The company, which was set up by former Fox International Channels boss Hernan Lopez, is developing a number of its serialized podcast series for the small screen, including dark medical drama Dr Death, Business Wars and Gladiator, the story of ex-New England Patriot Aaron Hernandez.
It is now plotting a TV remake of Over My Dead Body, which just ended its six-part run atop the Apple podcast charts, and is in the process of hiring its first in-house development executive to take a more hands on approach to adaptations.
The first season of Over My Dead Body, subtitled Tally, is the story of Dan Markel and his wife Wendi, two good-looking attorneys whose wedding is featured in the New York Times.
But when this perfect couple’s marriage falls apart, it leads to a bad breakup, a worse divorce, and a murder case involving a menagerie of high-priced lawyers and unexpected co-conspirators.
It is hosted by Matthew Shaer, who had originally planned to turn the story into a long-form print article after delving into the dark world of orthodox Jewish divorces with a shady rabbi nicknamed The Prodfather, whose tactics are slightly less than ethical, for GQ. Shaer, who had written an early season of Wondery’s Business Wars series about the battle between Nike and Adidas, was subsequently encouraged to tell this story as a podcast. “It’s a good example of how Wondery approaches a story; we want to figure out how to tell it in the most compelling way through the people that are involved and to a certain degree take the reporter out of the middle,” Marshall Lewy, Chief Content Officer of Wondery, tells Deadline.
The story features a cast of different characters, although the murder doesn’t necessarily come right at the start. “People overuse the term Fargo-esque but it really was and we wanted to do something a little different in true crime, where no one dies in the first episode, it’s the middle of the second episode and then you don’t really know what happened and then the blanks get filled in,” he adds.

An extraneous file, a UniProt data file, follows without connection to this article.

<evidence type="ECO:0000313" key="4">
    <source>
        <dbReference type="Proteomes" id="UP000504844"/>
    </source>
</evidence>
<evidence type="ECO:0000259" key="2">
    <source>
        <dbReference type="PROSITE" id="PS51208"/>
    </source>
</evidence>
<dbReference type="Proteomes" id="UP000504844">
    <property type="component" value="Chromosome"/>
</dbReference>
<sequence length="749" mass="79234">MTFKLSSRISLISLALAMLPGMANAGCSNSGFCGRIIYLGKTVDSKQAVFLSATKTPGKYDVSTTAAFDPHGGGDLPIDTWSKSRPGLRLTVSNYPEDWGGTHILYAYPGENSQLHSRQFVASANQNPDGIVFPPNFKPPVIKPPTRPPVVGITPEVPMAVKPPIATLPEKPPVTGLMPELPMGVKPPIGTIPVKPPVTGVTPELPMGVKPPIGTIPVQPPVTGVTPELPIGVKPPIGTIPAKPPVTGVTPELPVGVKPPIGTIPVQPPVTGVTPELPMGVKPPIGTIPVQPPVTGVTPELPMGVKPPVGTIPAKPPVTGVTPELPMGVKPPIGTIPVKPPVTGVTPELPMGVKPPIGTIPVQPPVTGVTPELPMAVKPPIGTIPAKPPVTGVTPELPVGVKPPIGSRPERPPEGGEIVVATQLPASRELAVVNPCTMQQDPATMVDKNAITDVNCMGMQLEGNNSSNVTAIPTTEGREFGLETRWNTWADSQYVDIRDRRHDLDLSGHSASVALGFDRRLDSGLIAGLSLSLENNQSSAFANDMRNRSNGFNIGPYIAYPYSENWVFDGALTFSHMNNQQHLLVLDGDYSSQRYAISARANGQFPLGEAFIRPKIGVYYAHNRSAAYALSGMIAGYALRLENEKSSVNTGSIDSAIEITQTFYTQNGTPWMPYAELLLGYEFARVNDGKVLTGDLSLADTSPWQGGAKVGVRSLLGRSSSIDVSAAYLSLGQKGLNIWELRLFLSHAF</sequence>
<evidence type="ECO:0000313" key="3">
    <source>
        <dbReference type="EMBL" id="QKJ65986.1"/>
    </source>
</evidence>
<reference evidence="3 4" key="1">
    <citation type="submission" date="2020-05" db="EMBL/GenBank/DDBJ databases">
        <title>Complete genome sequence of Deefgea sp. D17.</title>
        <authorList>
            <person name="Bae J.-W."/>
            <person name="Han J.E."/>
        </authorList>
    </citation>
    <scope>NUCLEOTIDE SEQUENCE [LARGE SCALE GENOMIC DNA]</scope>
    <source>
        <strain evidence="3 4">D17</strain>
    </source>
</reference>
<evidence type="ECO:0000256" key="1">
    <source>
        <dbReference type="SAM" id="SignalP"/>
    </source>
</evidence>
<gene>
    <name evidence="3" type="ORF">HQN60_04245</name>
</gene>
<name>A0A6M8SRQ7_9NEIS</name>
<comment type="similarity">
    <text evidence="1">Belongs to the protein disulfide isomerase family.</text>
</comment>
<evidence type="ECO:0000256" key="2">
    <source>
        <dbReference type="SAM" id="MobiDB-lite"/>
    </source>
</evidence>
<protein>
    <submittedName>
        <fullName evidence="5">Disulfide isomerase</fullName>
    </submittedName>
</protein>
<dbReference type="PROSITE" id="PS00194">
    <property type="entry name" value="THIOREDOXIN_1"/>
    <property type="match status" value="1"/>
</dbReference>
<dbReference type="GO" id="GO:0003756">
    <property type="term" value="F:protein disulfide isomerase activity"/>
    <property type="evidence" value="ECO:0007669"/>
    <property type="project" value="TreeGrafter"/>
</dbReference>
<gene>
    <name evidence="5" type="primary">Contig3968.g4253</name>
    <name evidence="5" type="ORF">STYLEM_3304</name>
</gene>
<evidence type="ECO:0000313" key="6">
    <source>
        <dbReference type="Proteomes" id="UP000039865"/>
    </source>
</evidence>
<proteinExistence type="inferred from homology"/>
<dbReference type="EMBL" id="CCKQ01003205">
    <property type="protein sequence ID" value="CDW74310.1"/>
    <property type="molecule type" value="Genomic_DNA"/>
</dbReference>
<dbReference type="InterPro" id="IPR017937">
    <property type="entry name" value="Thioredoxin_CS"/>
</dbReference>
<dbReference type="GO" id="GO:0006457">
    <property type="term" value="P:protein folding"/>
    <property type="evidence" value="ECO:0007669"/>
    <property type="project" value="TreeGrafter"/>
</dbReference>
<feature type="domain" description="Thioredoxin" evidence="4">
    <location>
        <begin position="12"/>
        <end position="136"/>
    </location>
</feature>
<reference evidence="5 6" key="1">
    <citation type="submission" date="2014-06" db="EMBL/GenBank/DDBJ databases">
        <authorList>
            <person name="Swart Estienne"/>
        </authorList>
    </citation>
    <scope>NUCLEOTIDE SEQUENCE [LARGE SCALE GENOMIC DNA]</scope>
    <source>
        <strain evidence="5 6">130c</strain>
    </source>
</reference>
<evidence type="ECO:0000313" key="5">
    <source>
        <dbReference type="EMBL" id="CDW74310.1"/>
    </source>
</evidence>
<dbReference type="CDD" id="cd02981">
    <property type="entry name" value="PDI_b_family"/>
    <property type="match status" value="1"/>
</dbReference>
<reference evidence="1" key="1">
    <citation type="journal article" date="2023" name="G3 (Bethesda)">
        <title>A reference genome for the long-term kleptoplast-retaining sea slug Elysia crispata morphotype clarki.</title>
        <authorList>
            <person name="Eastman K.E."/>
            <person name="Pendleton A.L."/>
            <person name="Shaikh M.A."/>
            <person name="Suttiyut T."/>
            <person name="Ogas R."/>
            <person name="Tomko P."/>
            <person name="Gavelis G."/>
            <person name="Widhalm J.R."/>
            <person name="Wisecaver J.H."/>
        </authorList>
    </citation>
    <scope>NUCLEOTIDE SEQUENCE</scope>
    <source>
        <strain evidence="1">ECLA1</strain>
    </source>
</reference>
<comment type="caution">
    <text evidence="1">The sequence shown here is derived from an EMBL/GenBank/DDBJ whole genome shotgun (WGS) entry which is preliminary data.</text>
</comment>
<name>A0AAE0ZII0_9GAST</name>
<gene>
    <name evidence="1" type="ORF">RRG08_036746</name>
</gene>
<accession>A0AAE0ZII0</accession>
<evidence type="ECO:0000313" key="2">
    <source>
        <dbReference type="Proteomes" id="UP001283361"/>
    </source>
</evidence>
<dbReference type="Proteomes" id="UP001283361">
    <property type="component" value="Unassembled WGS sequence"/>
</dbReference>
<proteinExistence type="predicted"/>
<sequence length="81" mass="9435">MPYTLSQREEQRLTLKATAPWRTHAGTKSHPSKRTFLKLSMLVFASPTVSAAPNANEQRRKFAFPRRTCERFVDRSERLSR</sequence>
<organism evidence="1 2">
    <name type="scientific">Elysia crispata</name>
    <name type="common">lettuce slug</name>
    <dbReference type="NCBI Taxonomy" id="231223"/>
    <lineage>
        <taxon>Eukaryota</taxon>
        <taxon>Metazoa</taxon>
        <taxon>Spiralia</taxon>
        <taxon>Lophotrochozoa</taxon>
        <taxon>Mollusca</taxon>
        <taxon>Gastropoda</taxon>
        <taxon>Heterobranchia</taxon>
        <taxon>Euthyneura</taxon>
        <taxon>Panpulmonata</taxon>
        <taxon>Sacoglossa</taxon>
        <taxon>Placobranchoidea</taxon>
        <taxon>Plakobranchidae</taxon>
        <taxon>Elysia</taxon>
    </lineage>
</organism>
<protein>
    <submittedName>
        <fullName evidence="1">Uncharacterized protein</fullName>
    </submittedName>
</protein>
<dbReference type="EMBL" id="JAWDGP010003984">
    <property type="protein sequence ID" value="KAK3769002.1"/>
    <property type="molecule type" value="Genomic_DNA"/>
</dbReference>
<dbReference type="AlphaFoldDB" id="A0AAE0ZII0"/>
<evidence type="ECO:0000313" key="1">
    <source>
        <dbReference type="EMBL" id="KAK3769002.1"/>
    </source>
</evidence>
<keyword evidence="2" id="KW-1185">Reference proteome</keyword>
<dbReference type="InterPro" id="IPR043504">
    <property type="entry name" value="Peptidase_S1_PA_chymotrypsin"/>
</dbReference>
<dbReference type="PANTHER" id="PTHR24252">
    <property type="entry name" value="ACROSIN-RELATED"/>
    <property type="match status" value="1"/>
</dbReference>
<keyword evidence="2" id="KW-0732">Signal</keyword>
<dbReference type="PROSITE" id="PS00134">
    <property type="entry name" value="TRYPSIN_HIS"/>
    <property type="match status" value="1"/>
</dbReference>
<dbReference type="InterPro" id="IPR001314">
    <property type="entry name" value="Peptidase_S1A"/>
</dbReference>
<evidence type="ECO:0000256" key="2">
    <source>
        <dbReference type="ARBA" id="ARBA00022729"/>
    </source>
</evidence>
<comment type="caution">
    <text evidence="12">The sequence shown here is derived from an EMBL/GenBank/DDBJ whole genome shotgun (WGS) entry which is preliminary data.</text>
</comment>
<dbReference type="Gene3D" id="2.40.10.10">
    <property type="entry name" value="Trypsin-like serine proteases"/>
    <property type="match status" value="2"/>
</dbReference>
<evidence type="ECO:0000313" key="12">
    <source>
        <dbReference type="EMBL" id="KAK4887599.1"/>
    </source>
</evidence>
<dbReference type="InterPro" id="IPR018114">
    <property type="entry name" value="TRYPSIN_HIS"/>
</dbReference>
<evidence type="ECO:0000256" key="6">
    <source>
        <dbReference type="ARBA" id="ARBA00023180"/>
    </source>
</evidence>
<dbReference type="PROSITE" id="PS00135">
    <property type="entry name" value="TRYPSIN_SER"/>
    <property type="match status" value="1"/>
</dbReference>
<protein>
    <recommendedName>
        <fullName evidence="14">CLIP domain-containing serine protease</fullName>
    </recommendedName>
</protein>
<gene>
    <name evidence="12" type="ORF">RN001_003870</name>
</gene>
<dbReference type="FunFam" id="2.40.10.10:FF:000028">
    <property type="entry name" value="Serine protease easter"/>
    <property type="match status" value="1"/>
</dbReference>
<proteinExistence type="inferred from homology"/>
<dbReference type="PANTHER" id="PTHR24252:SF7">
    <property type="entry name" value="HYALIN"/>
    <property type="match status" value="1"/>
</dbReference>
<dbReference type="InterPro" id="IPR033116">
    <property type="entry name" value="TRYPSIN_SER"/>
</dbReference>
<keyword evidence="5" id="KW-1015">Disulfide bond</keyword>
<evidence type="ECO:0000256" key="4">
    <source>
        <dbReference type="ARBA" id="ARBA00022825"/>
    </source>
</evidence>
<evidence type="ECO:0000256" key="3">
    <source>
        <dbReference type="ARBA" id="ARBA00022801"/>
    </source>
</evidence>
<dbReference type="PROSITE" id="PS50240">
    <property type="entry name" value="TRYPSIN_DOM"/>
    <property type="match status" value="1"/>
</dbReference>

The case is also not completely wrapped up with a trial set for June. “We wanted to do six complete episodes to where things stand now and [focus on] the evidence as to what seems to have happened. It’s like the end of a TV season finale.”
With the help of Oren Rosenbaum, UTA’s head of emerging platforms, who represents Wondery, the company is now looking to package it up for television. “We’re talking to a number of high-level showrunners and trying to zero in on a decision,” he says.
It hopes that it can replicate the success of Dirty John, which started as a podcast about a manipulative con-man called John Meehan, before being turned into a Universal Cable Productions series for Bravo starring Connie Britton and Eric Bana. “We are always thinking about whether these stories are going to have appeal for film and TV. We want them to succeed as podcasts first but there’s definitely an appetite out there for podcasts, especially in the TV space, and the storytelling is very episodic and story driven so they lend themselves [to TV],” Lewy says. “Dirty John is a good blueprint for us as to how to bring these things out in as strong a position as possible.”